Majority Leader

Reps. Steve Scalise (R-LA) and Tom Price (R-GA) are running for Majority Leader if McCarthy is elected Speaker. Rep. Cathy McMorris Rodgers (R-WA) took herself out of the running this week. House Financial Services Chairman Jeb Hensarling (R-TX) and House Ways and Means Chairman Paul Ryan (R-WI) have both endorsed Price for Majority Leader. Price fought against raising defense spending in the Republican budget earlier this year. Rep. Marsha Blackburn (R-TN) has thrown her support behind Scalise.

Majority Whip

Reps. Markwayne Mullin (R-OK), Patrick McHenry (R-NC), Pete Sessions (R-TX), and Dennis Ross (R-FL) are all likely candidates for Majority Whip if Rep. Scalise is elected Majority Leader or forced to vacate the position while running for Majority Leader.

FY16 Appropriations/Continuing Resolution (CR)

The House and Senate avoided a federal government shutdown by passing a FY16 continuing resolution (CR) this week. The House passed the CR by a vote of 277 to 151 after the Senate had cleared it by a vote of 78 to 20.

House Speaker John Boehner (R-OH) defied House conservatives who wanted to use the CR to defund Planned Parenthood. All Democrats in the House voted for the CR, but they were joined by only 91 House Republicans. All nay votes in the Senate were from Republican members, including Republican Presidential candidates Sen. Rand Paul (R-KY) and Sen. Ted Cruz (R-TX). Sens. Lindsey Graham (R-SC) and Marco Rubia (R-FL) did not vote. The vote counts indicate the difficulties that lie ahead with passing a long-term omnibus spending measure by the December 11 deadline. President Obama has vowed to veto an omnibus that doesn’t replace sequestration.

The $1.017T in annualized spending CR funds the government through December 11 and includes $74.8B in Overseas Contingency Operations (OCO) funding. In order to stay within the total spending limits set by the Budget Control Act, the 2016 CR contains an across-the-board reduction of 0.2108 percent. In the Senate Budget Committee’s latest “Budget Bulletin,” the committee states that while the CR stays under the BCA spending cap, nondefense spending exceeds its cap and defense spending falls below its cap. So while for the duration of the CR, the nondefense overage will not result in sequestration, an across-the-board reduction would occur if the CR were extended past the end of this session of Congress.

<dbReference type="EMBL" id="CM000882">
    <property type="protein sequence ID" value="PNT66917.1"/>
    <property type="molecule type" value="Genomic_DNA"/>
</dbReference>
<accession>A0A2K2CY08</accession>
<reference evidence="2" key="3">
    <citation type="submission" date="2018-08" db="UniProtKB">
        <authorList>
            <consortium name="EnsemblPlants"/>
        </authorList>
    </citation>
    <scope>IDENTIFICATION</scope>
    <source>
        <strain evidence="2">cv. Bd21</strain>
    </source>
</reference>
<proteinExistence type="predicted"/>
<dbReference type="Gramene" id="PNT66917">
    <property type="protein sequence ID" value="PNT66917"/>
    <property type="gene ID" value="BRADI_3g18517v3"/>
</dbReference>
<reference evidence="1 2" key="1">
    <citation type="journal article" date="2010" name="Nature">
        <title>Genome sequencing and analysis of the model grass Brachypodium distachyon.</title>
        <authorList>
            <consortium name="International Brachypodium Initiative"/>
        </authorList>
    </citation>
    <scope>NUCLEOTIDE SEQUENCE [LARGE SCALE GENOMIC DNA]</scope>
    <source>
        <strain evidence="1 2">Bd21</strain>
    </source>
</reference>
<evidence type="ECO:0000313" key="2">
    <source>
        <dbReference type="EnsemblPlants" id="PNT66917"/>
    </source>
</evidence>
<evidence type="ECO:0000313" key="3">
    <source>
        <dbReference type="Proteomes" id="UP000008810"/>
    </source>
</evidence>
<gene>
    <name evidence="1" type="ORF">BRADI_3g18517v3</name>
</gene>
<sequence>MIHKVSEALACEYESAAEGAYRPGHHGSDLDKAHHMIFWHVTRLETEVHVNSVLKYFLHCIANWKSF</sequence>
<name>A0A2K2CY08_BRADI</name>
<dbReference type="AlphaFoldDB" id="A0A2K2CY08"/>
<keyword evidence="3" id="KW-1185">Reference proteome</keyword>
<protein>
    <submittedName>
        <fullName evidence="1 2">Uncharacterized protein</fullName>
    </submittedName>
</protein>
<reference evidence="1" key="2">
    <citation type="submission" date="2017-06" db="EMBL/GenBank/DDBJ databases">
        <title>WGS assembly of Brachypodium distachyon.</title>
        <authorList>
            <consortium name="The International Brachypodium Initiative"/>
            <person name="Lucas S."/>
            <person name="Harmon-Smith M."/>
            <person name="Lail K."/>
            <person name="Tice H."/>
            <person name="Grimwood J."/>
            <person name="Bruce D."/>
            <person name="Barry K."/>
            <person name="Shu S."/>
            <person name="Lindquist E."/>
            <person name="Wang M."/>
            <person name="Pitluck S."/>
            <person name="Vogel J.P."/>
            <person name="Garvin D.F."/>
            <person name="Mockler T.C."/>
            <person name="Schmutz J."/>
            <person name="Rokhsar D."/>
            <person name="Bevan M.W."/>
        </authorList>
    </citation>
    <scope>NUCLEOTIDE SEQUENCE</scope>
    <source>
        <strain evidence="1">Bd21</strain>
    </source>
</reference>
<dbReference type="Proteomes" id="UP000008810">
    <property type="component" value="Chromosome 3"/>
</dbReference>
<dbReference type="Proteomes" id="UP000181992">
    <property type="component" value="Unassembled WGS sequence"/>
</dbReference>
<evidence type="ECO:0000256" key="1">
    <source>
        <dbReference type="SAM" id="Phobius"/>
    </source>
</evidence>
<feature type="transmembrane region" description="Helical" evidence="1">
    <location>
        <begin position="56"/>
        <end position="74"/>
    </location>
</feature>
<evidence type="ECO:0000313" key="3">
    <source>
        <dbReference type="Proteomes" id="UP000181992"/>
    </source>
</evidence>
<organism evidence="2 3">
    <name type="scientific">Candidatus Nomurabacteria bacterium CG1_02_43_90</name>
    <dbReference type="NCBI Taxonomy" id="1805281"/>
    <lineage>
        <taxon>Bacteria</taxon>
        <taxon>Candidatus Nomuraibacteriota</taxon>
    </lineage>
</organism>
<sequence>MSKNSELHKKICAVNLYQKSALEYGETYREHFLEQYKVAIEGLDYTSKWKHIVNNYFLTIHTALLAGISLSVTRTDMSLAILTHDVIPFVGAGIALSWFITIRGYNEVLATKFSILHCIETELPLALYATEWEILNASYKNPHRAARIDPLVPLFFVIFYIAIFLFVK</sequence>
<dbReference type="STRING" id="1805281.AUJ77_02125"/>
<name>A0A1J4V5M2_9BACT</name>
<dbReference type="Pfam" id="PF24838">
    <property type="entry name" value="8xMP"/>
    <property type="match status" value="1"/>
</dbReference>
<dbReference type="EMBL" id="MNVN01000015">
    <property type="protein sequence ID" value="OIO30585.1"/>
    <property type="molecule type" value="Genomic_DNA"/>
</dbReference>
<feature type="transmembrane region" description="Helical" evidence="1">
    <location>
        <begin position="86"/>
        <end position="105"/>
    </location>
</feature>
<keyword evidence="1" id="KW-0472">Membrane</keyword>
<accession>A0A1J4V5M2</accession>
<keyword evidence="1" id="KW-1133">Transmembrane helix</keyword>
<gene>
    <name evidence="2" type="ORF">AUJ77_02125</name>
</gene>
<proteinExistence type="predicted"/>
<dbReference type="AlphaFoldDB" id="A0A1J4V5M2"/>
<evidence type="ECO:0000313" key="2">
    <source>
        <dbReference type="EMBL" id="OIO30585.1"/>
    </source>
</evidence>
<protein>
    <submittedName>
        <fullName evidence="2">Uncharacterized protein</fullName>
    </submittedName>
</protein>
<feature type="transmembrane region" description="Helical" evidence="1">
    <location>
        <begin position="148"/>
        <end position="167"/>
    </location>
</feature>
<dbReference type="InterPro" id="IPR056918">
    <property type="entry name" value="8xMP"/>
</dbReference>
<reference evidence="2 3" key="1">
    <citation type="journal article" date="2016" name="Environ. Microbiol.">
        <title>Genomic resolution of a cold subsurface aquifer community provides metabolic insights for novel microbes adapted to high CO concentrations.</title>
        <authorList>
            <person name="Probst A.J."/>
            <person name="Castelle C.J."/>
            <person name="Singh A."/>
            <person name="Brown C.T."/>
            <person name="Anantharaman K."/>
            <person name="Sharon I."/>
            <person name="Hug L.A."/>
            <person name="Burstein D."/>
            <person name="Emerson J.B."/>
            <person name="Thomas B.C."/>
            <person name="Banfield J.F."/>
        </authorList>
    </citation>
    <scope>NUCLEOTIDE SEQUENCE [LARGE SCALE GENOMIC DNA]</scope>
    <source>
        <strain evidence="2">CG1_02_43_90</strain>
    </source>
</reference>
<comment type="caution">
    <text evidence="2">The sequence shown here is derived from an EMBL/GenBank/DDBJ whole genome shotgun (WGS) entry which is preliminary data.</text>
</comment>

After passing the CR, Senate Majority Leader Mitch McConnell filed cloture on the motion to proceed to the $77.6B FY16 Military Construction/Veterans Affairs appropriations bill. The vote failed 50 to 44 (60 is needed for cloture). Sen. Joe Donnelly (D-IN) was the only Democrat to vote in favor of the motion to invoke cloture on the spending measure.

Major Legislative Issues for Remainder of 2015

What impact will the changes in leadership have on the outstanding legislative issues for 2015, including the prospects for a budget deal to raise the Budget Control Act spending caps as well as the debt ceiling? House Speaker John Boehner’s (R-OH) retirement means that October could either be very tumultuous or very productive. The Speaker, no longer handcuffed by the conservatives in his party, could “clear the decks” for his successor before retiring. He said that he doesn’t intend to “sit around and do nothing for the next 30 days.”

FY16 Appropriations Bills/Omnibus

Boehner and McConnell have begun talks over a budget deal and will spend the next several weeks debating the stringent, across-the-board spending caps imposed in the Budget Control Act of 2011. Failure to reach agreement on lifting these caps will have an impact on the FY16 appropriations negotiations and could mean a federal government shutdown after December 11. The best prospects for an agreement and passage of an omnibus spending bill are with the current Speaker, as any long-term budget deal will be much more difficult for the new leadership team to bargain. House Minority Leader Nancy Pelosi (D-CA) said House Democrats want to raise the spending caps by $74B, split evenly between defense and nondefense spending.

Debt Ceiling